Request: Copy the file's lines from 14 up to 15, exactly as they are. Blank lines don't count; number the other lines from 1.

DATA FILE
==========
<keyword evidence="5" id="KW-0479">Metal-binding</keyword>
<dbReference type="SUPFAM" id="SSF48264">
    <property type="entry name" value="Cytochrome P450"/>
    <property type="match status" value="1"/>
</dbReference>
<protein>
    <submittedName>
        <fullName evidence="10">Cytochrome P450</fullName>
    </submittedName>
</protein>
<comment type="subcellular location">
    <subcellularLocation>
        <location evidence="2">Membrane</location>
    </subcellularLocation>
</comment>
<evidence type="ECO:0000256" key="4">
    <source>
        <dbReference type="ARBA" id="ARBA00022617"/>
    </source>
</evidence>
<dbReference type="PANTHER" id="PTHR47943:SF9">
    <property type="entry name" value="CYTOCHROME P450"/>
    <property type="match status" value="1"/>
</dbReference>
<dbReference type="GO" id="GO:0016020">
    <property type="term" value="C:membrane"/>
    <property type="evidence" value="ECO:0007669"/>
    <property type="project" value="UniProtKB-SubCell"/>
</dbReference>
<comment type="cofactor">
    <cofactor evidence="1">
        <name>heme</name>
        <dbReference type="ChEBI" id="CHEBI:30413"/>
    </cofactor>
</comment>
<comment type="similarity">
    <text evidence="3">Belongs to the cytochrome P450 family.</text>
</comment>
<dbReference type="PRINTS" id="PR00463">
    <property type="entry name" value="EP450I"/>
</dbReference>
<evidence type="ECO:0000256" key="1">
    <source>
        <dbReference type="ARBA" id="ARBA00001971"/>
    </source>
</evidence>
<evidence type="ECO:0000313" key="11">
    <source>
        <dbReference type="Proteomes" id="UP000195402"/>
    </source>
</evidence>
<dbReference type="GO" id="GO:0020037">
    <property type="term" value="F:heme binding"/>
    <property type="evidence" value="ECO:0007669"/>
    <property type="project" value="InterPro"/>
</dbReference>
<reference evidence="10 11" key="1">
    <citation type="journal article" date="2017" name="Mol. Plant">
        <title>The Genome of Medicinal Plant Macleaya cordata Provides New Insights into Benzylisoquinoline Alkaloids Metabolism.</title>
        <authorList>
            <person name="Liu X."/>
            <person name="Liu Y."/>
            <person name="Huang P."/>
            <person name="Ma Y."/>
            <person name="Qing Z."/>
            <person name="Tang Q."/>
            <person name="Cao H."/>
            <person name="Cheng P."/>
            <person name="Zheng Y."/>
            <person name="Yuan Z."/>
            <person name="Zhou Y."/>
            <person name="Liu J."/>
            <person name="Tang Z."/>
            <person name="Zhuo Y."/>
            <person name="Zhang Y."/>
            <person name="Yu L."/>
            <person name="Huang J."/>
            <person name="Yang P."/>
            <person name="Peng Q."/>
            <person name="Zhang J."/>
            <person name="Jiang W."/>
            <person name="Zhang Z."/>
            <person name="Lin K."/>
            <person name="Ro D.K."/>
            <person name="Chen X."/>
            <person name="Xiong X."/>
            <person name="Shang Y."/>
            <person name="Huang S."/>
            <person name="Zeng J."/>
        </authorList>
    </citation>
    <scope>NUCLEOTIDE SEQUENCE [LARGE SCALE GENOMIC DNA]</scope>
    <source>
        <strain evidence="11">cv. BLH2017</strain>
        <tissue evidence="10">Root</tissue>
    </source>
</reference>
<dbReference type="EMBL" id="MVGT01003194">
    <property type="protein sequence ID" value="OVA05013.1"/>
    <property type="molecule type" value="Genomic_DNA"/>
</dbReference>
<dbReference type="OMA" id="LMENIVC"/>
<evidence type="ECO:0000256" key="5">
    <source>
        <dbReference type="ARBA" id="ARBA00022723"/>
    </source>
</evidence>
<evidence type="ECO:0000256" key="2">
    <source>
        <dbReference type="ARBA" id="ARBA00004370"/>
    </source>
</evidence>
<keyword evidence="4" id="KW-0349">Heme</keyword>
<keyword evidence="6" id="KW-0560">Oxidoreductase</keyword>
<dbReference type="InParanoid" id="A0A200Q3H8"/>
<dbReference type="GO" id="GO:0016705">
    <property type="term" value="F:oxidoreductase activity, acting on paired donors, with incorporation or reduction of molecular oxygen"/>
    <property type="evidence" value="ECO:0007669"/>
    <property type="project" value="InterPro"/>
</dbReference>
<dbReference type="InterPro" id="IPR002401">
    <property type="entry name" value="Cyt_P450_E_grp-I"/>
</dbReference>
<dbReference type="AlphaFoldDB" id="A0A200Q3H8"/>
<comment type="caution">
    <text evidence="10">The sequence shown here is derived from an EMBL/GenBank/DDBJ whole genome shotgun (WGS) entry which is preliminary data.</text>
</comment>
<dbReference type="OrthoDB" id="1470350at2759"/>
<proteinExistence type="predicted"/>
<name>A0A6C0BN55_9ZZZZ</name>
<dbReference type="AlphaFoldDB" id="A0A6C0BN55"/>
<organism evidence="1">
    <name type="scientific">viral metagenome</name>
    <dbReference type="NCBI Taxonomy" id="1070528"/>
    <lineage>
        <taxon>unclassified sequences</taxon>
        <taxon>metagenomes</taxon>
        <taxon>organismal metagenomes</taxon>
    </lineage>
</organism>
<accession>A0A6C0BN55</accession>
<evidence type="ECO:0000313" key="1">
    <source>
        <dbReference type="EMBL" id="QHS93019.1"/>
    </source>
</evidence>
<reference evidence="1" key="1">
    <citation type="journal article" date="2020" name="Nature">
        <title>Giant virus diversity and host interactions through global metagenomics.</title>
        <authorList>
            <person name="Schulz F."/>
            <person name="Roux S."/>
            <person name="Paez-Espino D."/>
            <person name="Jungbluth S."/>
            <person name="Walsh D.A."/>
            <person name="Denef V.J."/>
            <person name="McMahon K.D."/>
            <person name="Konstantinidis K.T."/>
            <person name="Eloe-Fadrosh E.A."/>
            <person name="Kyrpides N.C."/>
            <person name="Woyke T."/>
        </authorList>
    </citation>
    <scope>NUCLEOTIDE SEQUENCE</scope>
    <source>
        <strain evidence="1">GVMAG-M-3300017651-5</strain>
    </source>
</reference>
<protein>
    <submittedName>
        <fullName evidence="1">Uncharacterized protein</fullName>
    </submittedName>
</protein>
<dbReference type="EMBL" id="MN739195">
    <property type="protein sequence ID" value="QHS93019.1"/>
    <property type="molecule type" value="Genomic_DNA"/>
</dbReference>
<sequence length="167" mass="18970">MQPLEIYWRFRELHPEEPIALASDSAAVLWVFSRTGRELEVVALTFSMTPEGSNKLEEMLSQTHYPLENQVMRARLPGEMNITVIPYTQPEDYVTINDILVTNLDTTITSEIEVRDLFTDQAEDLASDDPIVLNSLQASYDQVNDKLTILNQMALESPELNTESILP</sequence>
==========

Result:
    </subcellularLocation>
</comment>